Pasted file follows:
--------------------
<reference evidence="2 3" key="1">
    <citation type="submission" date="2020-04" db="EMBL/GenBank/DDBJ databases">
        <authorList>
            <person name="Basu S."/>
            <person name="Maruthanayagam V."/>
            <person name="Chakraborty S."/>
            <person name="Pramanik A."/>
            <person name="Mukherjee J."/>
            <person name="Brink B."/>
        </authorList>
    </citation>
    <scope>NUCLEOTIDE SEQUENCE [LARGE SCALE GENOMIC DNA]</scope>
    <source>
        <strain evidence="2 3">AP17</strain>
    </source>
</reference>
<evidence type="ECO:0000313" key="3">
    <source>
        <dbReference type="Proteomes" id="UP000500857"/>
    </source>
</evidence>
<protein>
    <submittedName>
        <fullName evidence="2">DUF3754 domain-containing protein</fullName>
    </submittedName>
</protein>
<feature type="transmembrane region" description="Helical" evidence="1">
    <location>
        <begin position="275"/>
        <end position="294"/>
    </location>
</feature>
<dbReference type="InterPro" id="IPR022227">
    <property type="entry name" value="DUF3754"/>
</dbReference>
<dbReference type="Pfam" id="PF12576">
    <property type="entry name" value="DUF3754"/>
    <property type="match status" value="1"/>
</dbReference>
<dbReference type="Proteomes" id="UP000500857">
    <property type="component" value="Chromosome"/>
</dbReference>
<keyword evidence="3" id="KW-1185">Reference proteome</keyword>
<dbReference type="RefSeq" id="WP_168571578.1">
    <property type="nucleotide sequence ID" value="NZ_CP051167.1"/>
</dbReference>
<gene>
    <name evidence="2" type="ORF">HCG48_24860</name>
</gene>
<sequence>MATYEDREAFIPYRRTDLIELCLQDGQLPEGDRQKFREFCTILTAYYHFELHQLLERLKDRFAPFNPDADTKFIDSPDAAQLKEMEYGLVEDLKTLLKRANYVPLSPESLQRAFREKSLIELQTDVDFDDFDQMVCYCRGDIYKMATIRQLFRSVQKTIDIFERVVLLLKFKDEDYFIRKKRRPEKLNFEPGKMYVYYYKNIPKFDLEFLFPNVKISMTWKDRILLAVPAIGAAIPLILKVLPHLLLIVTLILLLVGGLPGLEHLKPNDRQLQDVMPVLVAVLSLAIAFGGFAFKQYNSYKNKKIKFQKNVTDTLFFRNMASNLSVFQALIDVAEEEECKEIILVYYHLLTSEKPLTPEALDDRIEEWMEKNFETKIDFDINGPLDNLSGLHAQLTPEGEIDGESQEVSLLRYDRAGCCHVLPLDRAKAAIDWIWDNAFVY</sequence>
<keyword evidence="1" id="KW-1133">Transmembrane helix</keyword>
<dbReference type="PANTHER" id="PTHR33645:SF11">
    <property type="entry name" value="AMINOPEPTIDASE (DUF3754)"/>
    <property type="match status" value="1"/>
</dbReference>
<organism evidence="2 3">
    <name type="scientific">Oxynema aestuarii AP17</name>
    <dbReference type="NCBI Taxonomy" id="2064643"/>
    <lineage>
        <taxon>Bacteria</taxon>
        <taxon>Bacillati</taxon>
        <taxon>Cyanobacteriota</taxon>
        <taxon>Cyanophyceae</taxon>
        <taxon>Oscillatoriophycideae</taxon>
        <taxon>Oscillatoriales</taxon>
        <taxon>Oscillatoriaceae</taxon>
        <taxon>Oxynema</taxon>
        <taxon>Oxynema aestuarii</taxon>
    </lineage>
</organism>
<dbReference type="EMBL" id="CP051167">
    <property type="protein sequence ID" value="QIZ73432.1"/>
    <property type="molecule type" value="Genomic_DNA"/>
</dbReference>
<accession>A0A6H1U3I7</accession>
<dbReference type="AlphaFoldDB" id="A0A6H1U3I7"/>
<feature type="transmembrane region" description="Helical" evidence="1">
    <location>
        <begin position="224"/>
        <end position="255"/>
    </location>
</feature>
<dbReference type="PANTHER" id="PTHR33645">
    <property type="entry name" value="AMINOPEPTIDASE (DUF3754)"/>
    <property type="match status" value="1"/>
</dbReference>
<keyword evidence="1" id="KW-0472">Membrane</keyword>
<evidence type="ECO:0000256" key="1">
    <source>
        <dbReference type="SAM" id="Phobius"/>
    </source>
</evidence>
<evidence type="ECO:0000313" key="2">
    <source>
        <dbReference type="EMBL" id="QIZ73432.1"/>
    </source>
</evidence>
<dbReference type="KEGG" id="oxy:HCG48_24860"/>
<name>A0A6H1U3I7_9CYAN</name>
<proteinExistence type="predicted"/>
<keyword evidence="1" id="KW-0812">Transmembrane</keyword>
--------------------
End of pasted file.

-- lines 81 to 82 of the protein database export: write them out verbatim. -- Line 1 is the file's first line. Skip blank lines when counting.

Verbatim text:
    </location>
</feature>